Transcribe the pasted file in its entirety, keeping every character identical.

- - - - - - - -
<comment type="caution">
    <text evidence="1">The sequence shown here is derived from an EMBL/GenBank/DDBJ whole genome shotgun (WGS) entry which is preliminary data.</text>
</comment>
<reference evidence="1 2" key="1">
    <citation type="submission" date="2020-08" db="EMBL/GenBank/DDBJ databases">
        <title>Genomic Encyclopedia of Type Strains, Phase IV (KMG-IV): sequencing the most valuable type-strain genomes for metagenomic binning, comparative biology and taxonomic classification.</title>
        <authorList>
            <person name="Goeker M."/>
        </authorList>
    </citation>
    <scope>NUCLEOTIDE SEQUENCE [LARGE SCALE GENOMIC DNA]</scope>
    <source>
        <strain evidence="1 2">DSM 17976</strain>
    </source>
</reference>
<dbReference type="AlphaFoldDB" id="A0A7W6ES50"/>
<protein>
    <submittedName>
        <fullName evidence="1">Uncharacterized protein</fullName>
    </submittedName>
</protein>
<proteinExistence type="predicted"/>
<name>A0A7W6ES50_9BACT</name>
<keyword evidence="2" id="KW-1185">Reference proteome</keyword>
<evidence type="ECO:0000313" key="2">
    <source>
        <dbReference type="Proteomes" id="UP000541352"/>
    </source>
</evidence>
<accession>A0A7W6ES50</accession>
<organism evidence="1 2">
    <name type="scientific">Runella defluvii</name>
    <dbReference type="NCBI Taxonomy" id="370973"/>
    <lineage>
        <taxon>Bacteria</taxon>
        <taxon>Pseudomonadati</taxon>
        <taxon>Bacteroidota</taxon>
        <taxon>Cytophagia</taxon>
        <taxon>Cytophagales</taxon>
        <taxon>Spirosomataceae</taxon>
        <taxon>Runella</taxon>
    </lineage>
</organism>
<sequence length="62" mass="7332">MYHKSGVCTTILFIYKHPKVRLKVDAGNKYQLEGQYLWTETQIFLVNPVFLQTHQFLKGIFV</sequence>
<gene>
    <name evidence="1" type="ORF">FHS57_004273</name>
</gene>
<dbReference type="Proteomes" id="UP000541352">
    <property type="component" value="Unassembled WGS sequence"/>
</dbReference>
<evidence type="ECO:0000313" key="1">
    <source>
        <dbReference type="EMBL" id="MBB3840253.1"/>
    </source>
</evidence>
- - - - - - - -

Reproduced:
<comment type="caution">
    <text evidence="1">The sequence shown here is derived from an EMBL/GenBank/DDBJ whole genome shotgun (WGS) entry which is preliminary data.</text>
</comment>
<reference evidence="1 2" key="1">
    <citation type="submission" date="2020-08" db="EMBL/GenBank/DDBJ databases">
        <title>Genomic Encyclopedia of Type Strains, Phase IV (KMG-IV): sequencing the most valuable type-strain genomes for metagenomic binning, comparative biology and taxonomic classification.</title>
        <authorList>
            <person name="Goeker M."/>
        </authorList>
    </citation>
    <scope>NUCLEOTIDE SEQUENCE [LARGE SCALE GENOMIC DNA]</scope>
    <source>
        <strain evidence="1 2">DSM 17976</strain>
    </source>
</reference>
<dbReference type="AlphaFoldDB" id="A0A7W6ES50"/>
<protein>
    <submittedName>
        <fullName evidence="1">Uncharacterized protein</fullName>
    </submittedName>
</protein>
<proteinExistence type="predicted"/>
<name>A0A7W6ES50_9BACT</name>
<keyword evidence="2" id="KW-1185">Reference proteome</keyword>
<evidence type="ECO:0000313" key="2">
    <source>
        <dbReference type="Proteomes" id="UP000541352"/>
    </source>
</evidence>
<accession>A0A7W6ES50</accession>
<organism evidence="1 2">
    <name type="scientific">Runella defluvii</name>
    <dbReference type="NCBI Taxonomy" id="370973"/>
    <lineage>
        <taxon>Bacteria</taxon>
        <taxon>Pseudomonadati</taxon>
        <taxon>Bacteroidota</taxon>
        <taxon>Cytophagia</taxon>
        <taxon>Cytophagales</taxon>
        <taxon>Spirosomataceae</taxon>
        <taxon>Runella</taxon>
    </lineage>
</organism>
<sequence length="62" mass="7332">MYHKSGVCTTILFIYKHPKVRLKVDAGNKYQLEGQYLWTETQIFLVNPVFLQTHQFLKGIFV</sequence>
<gene>
    <name evidence="1" type="ORF">FHS57_004273</name>
</gene>
<dbReference type="Proteomes" id="UP000541352">
    <property type="component" value="Unassembled WGS sequence"/>
</dbReference>
<evidence type="ECO:0000313" key="1">
    <source>
        <dbReference type="EMBL" id="MBB3840253.1"/>
    </source>
</evidence>